In many sub-Saharan African countries, the scale-up of lifelong antiretroviral treatment (ART) to all pregnant and breastfeeding women under Option B+ has the potential to radically improve maternal health and reduce mother-to-child HIV transmission. However, loss to HIV care after delivery has emerged as an important threat to the hoped-for impact of Option B+. Evidence suggests that one important contributor to postpartum loss to HIV care is perinatal depression (PND). PND affects up to 43% of HIV-infected women during pregnancy and 31% of HIV-infected women postpartum. In non-pregnant HIV-infected populations, depression has been linked to poor ART adherence, reduced engagement in care, and ultimately worse HIV clinical outcomes. Thus, interventions that integrate PND treatment with targeted support for HIV care retention are critical to the success of Option B+. The Friendship Bench is an evidence-based depression counseling intervention delivered by trained, supervised lay health workers. The Friendship Bench is proven to reduce depression in the general population in low-resource settings, but has not been adapted to address PND, or enhanced to support engagement in HIV care. The Friendship Bench is based on problem-solving therapy, which offers an ideal framework for integrating retention support into a proven depression treatment model. Our long-term goal is to adapt, test, and scale up resource-appropriate interventions to reduce PND and improve engagement in HIV care. The objective of this proposal is to lay the groundwork for an effectiveness trial by (1) adapting the Friendship Bench intervention to address PND and support engagement in care among perinatal HIV-infected women and (2) assessing the feasibility, acceptability, and fidelity of the adapted intervention. The proposed project will take place in Lilongwe, Malawi, where Option B+ was first piloted in 2011. In-depth perspectives on PND and its role in engagement in care will be gathered from HIV-infected women with PND, healthcare providers, clinic directors, and Ministry of Health officials using qualitative interviews and focus groups. This formative research will be used to develop an intervention protocol adapted to the unique needs of HIV-infected women during the perinatal period (Adapted Friendship Bench) and further enhanced to support engagement in HIV care (Enhanced Friendship Bench). The Adapted and Enhanced Friendship Bench interventions will be compared to enhanced standard care in a 3-arm pilot study. Feasibility, acceptability, and fidelity will be assessed at 6 months postpartum, along with the interventions' preliminary effectiveness across several mental health and engagement in HIV care measures. The proposed aims pave the way for a R01 application to test the adapted and enhanced Friendship Bench interventions in a cluster randomized controlled trial and represent an important step forward towards improving PND among HIV-infected women, and ultimately HIV outcomes for women in the Option B+ program.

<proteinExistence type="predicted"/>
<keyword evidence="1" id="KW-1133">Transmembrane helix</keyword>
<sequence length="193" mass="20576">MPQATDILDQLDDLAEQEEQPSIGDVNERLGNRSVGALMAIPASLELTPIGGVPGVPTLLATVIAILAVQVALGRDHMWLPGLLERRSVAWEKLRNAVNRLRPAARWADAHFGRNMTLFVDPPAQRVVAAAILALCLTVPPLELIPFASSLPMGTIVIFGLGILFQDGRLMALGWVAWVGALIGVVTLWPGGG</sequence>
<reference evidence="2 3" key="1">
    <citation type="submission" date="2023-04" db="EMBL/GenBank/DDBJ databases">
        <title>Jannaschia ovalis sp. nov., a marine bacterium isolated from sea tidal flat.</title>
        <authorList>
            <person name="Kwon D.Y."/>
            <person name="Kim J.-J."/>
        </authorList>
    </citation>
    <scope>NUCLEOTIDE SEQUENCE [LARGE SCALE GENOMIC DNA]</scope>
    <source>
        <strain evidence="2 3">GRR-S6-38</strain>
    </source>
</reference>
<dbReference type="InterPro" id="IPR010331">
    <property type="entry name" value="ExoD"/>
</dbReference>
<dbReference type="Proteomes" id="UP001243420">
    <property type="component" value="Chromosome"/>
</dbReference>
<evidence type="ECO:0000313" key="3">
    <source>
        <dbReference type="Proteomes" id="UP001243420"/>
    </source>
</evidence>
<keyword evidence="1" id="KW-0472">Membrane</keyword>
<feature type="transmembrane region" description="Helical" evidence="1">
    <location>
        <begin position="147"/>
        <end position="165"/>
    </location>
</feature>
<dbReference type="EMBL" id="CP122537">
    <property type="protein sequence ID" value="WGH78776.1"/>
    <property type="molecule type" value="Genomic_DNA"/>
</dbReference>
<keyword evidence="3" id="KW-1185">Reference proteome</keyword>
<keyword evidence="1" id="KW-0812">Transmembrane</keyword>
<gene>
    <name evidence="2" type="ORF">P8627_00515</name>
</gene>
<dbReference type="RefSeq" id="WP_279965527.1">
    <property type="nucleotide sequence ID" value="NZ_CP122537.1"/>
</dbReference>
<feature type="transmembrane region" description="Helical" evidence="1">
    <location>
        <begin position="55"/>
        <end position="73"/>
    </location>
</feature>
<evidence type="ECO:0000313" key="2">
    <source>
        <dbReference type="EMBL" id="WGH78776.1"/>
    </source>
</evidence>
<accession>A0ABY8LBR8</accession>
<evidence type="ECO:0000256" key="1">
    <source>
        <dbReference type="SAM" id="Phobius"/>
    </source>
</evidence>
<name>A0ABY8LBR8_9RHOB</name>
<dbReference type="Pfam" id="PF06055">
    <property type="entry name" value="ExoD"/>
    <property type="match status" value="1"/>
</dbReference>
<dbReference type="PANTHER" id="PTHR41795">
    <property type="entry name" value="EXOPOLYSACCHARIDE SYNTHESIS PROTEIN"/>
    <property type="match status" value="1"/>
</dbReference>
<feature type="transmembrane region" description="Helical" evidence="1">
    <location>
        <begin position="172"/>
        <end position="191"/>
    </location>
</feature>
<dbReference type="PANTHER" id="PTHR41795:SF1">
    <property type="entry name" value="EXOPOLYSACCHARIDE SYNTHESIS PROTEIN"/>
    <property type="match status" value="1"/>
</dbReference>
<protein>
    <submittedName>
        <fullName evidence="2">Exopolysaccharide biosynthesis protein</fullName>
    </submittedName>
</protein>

Perinatal depression affects 30-40% of HIV-infected women during pregnancy and the postpartum period, is rarely treated, and likely leads to suboptimal engagement in HIV care. The proposed project addresses the overwhelming burden and negative consequences of perinatal depression by adapting an evidence-based counseling intervention to the unique needs of HIV-infected women, and further enhancing it to support engagement in HIV care. Addressing perinatal depression and its influence on engagement in care through an integrated counseling intervention is expected lead to improved mental health, HIV care engagement, and ultimately better clinical outcomes for HIV-infected women.